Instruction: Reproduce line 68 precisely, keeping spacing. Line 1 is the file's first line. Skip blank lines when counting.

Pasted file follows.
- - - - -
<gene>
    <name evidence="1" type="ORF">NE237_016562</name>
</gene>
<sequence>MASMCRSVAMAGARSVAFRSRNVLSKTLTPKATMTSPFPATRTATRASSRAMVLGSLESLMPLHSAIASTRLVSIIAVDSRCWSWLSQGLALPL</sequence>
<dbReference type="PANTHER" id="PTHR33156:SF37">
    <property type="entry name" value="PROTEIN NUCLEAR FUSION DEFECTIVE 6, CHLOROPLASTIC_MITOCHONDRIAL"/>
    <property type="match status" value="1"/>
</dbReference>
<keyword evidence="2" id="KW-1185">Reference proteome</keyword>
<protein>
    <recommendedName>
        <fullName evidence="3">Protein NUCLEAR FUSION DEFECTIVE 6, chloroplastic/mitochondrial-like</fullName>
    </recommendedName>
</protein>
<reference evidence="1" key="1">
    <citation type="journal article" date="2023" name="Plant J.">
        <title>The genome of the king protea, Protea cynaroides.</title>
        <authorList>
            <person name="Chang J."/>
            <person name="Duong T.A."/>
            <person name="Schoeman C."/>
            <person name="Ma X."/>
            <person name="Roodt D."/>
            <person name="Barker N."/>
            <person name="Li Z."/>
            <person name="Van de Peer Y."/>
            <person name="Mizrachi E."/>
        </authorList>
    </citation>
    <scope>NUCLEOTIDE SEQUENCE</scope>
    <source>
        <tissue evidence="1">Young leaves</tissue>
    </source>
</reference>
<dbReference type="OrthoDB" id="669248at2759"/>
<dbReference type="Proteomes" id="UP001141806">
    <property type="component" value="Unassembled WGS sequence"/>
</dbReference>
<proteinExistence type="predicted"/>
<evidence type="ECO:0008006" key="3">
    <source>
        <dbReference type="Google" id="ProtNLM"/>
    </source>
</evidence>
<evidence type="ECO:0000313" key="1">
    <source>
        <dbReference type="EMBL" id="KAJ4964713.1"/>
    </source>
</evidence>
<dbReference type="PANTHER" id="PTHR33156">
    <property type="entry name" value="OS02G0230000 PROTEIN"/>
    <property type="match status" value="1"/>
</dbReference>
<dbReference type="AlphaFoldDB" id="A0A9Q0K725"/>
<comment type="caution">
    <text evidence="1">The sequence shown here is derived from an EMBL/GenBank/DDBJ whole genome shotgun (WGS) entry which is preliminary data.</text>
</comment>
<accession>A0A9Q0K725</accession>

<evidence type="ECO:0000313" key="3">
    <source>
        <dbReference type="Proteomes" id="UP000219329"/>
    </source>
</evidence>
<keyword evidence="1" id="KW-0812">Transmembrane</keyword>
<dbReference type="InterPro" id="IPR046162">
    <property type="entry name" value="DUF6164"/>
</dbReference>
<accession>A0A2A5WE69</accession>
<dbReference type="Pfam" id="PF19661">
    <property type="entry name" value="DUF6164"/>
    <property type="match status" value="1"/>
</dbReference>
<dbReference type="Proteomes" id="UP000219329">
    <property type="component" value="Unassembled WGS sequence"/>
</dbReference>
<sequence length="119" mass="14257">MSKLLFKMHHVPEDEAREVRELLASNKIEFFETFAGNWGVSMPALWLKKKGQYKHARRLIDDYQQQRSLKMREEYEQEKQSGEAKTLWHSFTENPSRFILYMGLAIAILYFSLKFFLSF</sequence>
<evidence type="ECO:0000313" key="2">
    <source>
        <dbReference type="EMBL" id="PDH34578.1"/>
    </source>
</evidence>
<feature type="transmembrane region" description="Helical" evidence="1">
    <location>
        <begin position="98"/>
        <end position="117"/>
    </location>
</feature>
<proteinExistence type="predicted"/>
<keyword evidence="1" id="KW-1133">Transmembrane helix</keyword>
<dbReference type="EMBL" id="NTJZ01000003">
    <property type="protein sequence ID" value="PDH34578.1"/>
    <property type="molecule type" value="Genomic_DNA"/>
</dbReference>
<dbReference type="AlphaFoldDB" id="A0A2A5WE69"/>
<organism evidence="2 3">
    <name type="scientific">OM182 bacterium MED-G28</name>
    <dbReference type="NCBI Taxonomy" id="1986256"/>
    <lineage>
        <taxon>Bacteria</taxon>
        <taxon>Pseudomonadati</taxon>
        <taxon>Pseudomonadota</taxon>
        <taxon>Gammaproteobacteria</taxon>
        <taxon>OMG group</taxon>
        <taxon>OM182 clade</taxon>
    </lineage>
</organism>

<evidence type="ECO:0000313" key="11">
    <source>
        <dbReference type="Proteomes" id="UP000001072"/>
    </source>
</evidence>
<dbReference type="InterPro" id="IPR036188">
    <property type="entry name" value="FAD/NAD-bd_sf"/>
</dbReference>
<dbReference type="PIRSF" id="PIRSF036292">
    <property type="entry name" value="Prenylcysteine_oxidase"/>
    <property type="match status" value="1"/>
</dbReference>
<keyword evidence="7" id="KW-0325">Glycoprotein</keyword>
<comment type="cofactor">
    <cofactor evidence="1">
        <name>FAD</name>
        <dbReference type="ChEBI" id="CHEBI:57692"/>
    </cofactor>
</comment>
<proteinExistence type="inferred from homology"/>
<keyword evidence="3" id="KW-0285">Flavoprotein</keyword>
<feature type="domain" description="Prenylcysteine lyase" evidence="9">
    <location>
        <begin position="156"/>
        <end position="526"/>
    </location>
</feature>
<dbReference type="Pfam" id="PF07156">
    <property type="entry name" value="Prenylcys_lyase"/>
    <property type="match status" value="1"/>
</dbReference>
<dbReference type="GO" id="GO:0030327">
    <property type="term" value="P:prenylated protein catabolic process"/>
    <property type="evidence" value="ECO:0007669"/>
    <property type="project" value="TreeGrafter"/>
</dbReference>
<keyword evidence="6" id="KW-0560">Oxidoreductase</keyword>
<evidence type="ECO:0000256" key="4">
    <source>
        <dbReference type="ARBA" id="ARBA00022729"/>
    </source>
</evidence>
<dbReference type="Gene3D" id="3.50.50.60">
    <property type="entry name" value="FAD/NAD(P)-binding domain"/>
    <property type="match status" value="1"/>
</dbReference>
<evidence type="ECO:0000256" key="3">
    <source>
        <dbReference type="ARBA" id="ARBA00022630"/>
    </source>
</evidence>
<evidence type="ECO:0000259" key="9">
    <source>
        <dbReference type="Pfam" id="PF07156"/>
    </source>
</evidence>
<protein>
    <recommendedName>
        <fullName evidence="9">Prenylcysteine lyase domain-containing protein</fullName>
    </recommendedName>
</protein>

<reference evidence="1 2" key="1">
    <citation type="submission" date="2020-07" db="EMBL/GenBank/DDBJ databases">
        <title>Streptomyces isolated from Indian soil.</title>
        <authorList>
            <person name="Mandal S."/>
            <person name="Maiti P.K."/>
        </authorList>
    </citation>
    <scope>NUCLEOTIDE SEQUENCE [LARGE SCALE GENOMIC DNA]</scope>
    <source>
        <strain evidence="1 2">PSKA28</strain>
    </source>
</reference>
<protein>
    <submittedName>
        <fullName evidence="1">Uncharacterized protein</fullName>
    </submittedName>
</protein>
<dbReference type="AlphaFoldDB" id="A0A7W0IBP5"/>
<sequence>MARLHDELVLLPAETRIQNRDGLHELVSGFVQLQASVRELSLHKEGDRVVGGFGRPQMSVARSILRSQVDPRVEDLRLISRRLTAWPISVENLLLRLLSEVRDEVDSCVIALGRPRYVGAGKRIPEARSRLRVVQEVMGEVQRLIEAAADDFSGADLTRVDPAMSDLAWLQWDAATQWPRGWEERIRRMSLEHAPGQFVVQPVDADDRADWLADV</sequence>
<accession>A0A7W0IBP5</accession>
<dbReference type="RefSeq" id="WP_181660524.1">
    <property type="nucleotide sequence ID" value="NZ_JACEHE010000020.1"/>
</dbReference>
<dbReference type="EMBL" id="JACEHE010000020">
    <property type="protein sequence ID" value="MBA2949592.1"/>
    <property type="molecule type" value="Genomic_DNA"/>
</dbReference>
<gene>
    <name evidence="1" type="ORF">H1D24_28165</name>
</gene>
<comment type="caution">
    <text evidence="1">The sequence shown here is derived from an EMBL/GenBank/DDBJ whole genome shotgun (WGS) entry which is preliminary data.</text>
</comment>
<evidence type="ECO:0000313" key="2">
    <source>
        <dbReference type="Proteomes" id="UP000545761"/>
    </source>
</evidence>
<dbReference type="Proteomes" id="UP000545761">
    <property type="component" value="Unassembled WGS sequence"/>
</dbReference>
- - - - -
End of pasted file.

<accession>A0A2A5WE69</accession>